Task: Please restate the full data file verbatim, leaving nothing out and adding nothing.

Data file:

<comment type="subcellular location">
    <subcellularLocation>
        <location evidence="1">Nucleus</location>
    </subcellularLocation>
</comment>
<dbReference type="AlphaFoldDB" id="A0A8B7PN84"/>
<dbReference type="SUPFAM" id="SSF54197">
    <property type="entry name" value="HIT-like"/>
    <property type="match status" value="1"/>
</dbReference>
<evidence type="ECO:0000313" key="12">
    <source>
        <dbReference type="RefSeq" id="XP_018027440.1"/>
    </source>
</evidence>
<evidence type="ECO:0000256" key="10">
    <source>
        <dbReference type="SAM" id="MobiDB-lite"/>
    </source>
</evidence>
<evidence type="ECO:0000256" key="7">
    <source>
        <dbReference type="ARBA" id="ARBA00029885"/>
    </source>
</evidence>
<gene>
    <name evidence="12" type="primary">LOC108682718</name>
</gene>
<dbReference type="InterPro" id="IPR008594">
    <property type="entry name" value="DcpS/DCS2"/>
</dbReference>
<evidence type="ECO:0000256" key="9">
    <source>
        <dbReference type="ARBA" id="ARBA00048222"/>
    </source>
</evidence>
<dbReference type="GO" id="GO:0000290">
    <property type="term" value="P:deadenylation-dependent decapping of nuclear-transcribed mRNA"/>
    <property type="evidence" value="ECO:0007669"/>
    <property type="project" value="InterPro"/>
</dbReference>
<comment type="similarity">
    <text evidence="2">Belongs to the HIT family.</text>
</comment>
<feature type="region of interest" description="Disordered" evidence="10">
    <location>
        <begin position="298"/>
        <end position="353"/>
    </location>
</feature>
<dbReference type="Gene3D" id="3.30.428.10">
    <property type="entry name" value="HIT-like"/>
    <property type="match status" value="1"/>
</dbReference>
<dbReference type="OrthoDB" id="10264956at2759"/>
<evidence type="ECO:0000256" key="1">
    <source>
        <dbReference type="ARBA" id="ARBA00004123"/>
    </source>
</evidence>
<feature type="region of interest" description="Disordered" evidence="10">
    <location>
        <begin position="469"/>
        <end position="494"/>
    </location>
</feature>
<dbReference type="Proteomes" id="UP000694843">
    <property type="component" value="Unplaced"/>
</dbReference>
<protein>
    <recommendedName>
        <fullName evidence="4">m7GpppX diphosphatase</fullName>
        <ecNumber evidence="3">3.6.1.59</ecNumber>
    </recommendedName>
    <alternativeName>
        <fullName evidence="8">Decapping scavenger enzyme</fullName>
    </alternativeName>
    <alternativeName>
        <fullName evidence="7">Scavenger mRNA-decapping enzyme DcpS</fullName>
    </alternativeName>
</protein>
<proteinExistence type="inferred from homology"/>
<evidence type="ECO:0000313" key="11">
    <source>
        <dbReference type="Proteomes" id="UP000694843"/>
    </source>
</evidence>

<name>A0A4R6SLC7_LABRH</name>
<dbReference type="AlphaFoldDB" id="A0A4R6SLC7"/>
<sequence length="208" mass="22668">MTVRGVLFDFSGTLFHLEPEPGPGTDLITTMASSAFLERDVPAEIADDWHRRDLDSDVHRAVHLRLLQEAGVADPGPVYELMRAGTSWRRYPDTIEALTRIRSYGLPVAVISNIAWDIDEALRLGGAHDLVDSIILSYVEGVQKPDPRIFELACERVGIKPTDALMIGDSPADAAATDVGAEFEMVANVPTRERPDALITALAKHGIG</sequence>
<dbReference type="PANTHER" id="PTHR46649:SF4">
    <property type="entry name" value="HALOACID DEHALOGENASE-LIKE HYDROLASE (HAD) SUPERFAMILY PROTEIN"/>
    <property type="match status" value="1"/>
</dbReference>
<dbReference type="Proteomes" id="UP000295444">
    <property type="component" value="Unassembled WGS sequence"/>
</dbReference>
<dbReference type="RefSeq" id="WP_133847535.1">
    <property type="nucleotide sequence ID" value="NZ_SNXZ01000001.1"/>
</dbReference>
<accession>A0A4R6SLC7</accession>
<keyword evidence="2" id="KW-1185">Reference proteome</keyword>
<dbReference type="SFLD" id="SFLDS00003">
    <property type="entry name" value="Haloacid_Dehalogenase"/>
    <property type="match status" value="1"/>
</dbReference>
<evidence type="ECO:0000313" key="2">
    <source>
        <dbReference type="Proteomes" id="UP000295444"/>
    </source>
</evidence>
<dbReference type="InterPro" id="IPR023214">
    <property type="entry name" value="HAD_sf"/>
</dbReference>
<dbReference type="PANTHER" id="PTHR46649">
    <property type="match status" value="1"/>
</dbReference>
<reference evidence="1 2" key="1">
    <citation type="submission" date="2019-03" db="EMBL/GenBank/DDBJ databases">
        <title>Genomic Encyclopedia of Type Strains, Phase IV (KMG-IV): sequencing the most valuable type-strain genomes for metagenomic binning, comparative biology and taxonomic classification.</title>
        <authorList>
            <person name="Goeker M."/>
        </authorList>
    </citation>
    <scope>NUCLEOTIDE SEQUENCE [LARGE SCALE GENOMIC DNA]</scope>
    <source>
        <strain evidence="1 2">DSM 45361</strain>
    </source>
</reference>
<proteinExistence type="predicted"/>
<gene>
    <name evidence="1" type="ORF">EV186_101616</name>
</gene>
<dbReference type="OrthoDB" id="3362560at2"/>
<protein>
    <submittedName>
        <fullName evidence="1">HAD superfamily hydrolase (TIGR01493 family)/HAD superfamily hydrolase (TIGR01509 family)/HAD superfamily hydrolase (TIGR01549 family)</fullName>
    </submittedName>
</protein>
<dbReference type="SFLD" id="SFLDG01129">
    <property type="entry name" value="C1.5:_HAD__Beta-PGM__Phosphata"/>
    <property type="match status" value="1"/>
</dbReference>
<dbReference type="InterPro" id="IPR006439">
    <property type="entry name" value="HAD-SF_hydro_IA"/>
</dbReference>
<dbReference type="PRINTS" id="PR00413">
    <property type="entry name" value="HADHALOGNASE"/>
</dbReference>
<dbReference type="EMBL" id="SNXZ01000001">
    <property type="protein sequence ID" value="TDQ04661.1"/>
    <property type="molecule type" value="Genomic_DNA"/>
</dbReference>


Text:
<comment type="subcellular location">
    <subcellularLocation>
        <location evidence="1">Nucleus</location>
    </subcellularLocation>
</comment>
<dbReference type="AlphaFoldDB" id="A0A8B7PN84"/>
<dbReference type="SUPFAM" id="SSF54197">
    <property type="entry name" value="HIT-like"/>
    <property type="match status" value="1"/>
</dbReference>
<evidence type="ECO:0000313" key="12">
    <source>
        <dbReference type="RefSeq" id="XP_018027440.1"/>
    </source>
</evidence>
<evidence type="ECO:0000256" key="10">
    <source>
        <dbReference type="SAM" id="MobiDB-lite"/>
    </source>
</evidence>
<evidence type="ECO:0000256" key="7">
    <source>
        <dbReference type="ARBA" id="ARBA00029885"/>
    </source>
</evidence>
<gene>
    <name evidence="12" type="primary">LOC108682718</name>
</gene>
<dbReference type="InterPro" id="IPR008594">
    <property type="entry name" value="DcpS/DCS2"/>
</dbReference>
<evidence type="ECO:0000256" key="9">
    <source>
        <dbReference type="ARBA" id="ARBA00048222"/>
    </source>
</evidence>
<dbReference type="GO" id="GO:0000290">
    <property type="term" value="P:deadenylation-dependent decapping of nuclear-transcribed mRNA"/>
    <property type="evidence" value="ECO:0007669"/>
    <property type="project" value="InterPro"/>
</dbReference>
<comment type="similarity">
    <text evidence="2">Belongs to the HIT family.</text>
</comment>
<feature type="region of interest" description="Disordered" evidence="10">
    <location>
        <begin position="298"/>
        <end position="353"/>
    </location>
</feature>
<dbReference type="Gene3D" id="3.30.428.10">
    <property type="entry name" value="HIT-like"/>
    <property type="match status" value="1"/>
</dbReference>
<dbReference type="OrthoDB" id="10264956at2759"/>
<evidence type="ECO:0000256" key="1">
    <source>
        <dbReference type="ARBA" id="ARBA00004123"/>
    </source>
</evidence>
<feature type="region of interest" description="Disordered" evidence="10">
    <location>
        <begin position="469"/>
        <end position="494"/>
    </location>
</feature>
<dbReference type="Proteomes" id="UP000694843">
    <property type="component" value="Unplaced"/>
</dbReference>
<protein>
    <recommendedName>
        <fullName evidence="4">m7GpppX diphosphatase</fullName>
        <ecNumber evidence="3">3.6.1.59</ecNumber>
    </recommendedName>
    <alternativeName>
        <fullName evidence="8">Decapping scavenger enzyme</fullName>
    </alternativeName>
    <alternativeName>
        <fullName evidence="7">Scavenger mRNA-decapping enzyme DcpS</fullName>
    </alternativeName>
</protein>
<proteinExistence type="inferred from homology"/>
<evidence type="ECO:0000313" key="11">
    <source>
        <dbReference type="Proteomes" id="UP000694843"/>
    </source>
</evidence>

<name>A0A4R6SLC7_LABRH</name>
<dbReference type="AlphaFoldDB" id="A0A4R6SLC7"/>
<sequence length="208" mass="22668">MTVRGVLFDFSGTLFHLEPEPGPGTDLITTMASSAFLERDVPAEIADDWHRRDLDSDVHRAVHLRLLQEAGVADPGPVYELMRAGTSWRRYPDTIEALTRIRSYGLPVAVISNIAWDIDEALRLGGAHDLVDSIILSYVEGVQKPDPRIFELACERVGIKPTDALMIGDSPADAAATDVGAEFEMVANVPTRERPDALITALAKHGIG</sequence>
<dbReference type="PANTHER" id="PTHR46649:SF4">
    <property type="entry name" value="HALOACID DEHALOGENASE-LIKE HYDROLASE (HAD) SUPERFAMILY PROTEIN"/>
    <property type="match status" value="1"/>
</dbReference>
<dbReference type="Proteomes" id="UP000295444">
    <property type="component" value="Unassembled WGS sequence"/>
</dbReference>
<dbReference type="RefSeq" id="WP_133847535.1">
    <property type="nucleotide sequence ID" value="NZ_SNXZ01000001.1"/>
</dbReference>
<accession>A0A4R6SLC7</accession>
<keyword evidence="2" id="KW-1185">Reference proteome</keyword>
<dbReference type="SFLD" id="SFLDS00003">
    <property type="entry name" value="Haloacid_Dehalogenase"/>
    <property type="match status" value="1"/>
</dbReference>
<evidence type="ECO:0000313" key="2">
    <source>
        <dbReference type="Proteomes" id="UP000295444"/>
    </source>
</evidence>
<dbReference type="InterPro" id="IPR023214">
    <property type="entry name" value="HAD_sf"/>
</dbReference>
<dbReference type="PANTHER" id="PTHR46649">
    <property type="match status" value="1"/>
</dbReference>
<reference evidence="1 2" key="1">
    <citation type="submission" date="2019-03" db="EMBL/GenBank/DDBJ databases">
        <title>Genomic Encyclopedia of Type Strains, Phase IV (KMG-IV): sequencing the most valuable type-strain genomes for metagenomic binning, comparative biology and taxonomic classification.</title>
        <authorList>
            <person name="Goeker M."/>
        </authorList>
    </citation>
    <scope>NUCLEOTIDE SEQUENCE [LARGE SCALE GENOMIC DNA]</scope>
    <source>
        <strain evidence="1 2">DSM 45361</strain>
    </source>
</reference>
<proteinExistence type="predicted"/>
<gene>
    <name evidence="1" type="ORF">EV186_101616</name>
</gene>
<dbReference type="OrthoDB" id="3362560at2"/>
<protein>
    <submittedName>
        <fullName evidence="1">HAD superfamily hydrolase (TIGR01493 family)/HAD superfamily hydrolase (TIGR01509 family)/HAD superfamily hydrolase (TIGR01549 family)</fullName>
    </submittedName>
</protein>
<dbReference type="SFLD" id="SFLDG01129">
    <property type="entry name" value="C1.5:_HAD__Beta-PGM__Phosphata"/>
    <property type="match status" value="1"/>
</dbReference>
<dbReference type="InterPro" id="IPR006439">
    <property type="entry name" value="HAD-SF_hydro_IA"/>
</dbReference>
<dbReference type="PRINTS" id="PR00413">
    <property type="entry name" value="HADHALOGNASE"/>
</dbReference>
<dbReference type="EMBL" id="SNXZ01000001">
    <property type="protein sequence ID" value="TDQ04661.1"/>
    <property type="molecule type" value="Genomic_DNA"/>
</dbReference>